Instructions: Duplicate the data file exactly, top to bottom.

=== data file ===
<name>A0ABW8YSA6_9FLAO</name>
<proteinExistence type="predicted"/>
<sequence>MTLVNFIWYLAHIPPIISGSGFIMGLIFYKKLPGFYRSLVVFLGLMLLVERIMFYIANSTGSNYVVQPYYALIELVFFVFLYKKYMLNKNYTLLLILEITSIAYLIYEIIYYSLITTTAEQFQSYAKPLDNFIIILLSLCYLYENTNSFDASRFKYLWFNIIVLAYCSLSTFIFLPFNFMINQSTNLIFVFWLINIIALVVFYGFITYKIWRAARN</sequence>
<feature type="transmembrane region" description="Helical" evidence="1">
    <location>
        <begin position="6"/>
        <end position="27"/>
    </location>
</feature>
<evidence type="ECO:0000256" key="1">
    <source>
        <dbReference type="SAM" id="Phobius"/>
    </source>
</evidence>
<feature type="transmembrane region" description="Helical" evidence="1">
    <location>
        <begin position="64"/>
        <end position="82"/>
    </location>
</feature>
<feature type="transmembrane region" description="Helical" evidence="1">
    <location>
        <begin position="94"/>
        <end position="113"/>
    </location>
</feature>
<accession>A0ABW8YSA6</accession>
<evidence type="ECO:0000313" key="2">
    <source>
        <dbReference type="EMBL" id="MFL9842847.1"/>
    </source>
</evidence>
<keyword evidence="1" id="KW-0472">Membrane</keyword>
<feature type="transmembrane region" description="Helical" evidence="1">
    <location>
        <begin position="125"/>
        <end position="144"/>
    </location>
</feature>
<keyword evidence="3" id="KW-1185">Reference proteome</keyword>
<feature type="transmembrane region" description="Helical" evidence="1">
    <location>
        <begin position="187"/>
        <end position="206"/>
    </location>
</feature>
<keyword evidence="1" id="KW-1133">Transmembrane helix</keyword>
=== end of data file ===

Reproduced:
<name>A0ABW8YSA6_9FLAO</name>
<proteinExistence type="predicted"/>
<sequence>MTLVNFIWYLAHIPPIISGSGFIMGLIFYKKLPGFYRSLVVFLGLMLLVERIMFYIANSTGSNYVVQPYYALIELVFFVFLYKKYMLNKNYTLLLILEITSIAYLIYEIIYYSLITTTAEQFQSYAKPLDNFIIILLSLCYLYENTNSFDASRFKYLWFNIIVLAYCSLSTFIFLPFNFMINQSTNLIFVFWLINIIALVVFYGFITYKIWRAARN</sequence>
<feature type="transmembrane region" description="Helical" evidence="1">
    <location>
        <begin position="6"/>
        <end position="27"/>
    </location>
</feature>
<evidence type="ECO:0000256" key="1">
    <source>
        <dbReference type="SAM" id="Phobius"/>
    </source>
</evidence>
<feature type="transmembrane region" description="Helical" evidence="1">
    <location>
        <begin position="64"/>
        <end position="82"/>
    </location>
</feature>
<feature type="transmembrane region" description="Helical" evidence="1">
    <location>
        <begin position="94"/>
        <end position="113"/>
    </location>
</feature>
<accession>A0ABW8YSA6</accession>
<evidence type="ECO:0000313" key="2">
    <source>
        <dbReference type="EMBL" id="MFL9842847.1"/>
    </source>
</evidence>
<keyword evidence="1" id="KW-0472">Membrane</keyword>
<feature type="transmembrane region" description="Helical" evidence="1">
    <location>
        <begin position="125"/>
        <end position="144"/>
    </location>
</feature>
<keyword evidence="3" id="KW-1185">Reference proteome</keyword>
<feature type="transmembrane region" description="Helical" evidence="1">
    <location>
        <begin position="187"/>
        <end position="206"/>
    </location>
</feature>
<keyword evidence="1" id="KW-1133">Transmembrane helix</keyword>